75% of Americans Oppose Don't Ask, Don't Tell

The country has changed a lot since 1993
By Kevin Spak,  Newser Staff
Posted Feb 12, 2010 11:25 AM CST
75% of Americans Oppose Don't Ask, Don't Tell
In this March 23, 2007, file photo, college students take part in a rally on Capitol Hill, supporting efforts to repeal the military's "Don't Ask, Don't Tell" policy.   (AP Photo/Susan Walsh)

The American public overwhelmingly supports allowing gay people to serve openly in the military, which wasn’t the case when “Don’t Ask, Don’t Tell” was introduced in 1993. In a new Washington Post-ABC News poll, three out of four respondents supported allowing openly gay service members. That’s about equal to last year’s results, and way up from the 44% who supported that position in 1993.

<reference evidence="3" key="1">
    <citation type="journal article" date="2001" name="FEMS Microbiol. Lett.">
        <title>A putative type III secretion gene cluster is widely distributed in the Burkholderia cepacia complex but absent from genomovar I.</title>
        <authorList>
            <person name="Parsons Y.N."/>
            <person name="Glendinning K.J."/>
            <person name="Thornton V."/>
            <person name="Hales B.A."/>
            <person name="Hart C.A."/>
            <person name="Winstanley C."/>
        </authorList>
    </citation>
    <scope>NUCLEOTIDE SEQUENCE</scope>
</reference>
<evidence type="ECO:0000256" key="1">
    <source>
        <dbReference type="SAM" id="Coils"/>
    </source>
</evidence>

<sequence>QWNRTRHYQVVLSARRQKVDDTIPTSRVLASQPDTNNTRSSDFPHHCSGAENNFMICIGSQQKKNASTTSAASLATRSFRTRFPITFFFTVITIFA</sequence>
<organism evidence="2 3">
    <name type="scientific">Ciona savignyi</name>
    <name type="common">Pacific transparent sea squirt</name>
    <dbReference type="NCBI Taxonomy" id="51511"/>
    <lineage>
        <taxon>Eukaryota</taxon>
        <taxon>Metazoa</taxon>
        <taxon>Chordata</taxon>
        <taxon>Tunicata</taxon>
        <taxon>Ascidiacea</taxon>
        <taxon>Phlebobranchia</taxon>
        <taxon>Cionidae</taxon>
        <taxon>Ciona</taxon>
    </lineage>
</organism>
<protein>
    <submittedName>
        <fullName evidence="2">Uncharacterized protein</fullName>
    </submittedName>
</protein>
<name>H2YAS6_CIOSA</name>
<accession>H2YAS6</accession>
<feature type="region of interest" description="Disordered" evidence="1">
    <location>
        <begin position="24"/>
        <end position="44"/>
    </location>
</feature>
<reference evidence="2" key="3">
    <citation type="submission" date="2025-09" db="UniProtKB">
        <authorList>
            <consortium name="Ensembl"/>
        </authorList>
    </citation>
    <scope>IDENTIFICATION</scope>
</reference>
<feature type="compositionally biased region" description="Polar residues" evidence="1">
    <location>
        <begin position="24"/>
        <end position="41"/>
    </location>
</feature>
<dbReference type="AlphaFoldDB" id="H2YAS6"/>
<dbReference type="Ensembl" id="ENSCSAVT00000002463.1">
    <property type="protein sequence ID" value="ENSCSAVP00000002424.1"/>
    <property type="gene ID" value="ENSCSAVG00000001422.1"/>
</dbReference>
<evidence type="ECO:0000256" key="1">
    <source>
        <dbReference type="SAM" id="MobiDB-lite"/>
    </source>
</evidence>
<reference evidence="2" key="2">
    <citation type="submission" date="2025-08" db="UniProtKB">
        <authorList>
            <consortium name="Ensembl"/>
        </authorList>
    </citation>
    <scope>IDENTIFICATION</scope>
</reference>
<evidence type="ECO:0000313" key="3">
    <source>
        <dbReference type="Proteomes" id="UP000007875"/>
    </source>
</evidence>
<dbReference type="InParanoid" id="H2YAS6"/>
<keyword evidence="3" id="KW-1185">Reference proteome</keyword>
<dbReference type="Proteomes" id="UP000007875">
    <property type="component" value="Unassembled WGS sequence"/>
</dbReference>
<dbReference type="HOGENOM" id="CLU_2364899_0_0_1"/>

Support for gay troops was somewhat split, with Democrats more supportive than Republicans, women more supportive than men, and the young more supportive than the old, but solid majorities of all demographics favored lifting the ban. Another major dividing factor was whether the respondents knew a gay person: Among those who did, 81% supported lifting the ban; among those who didn’t, only 66% did. (More Don't Ask, Don't Tell stories.)

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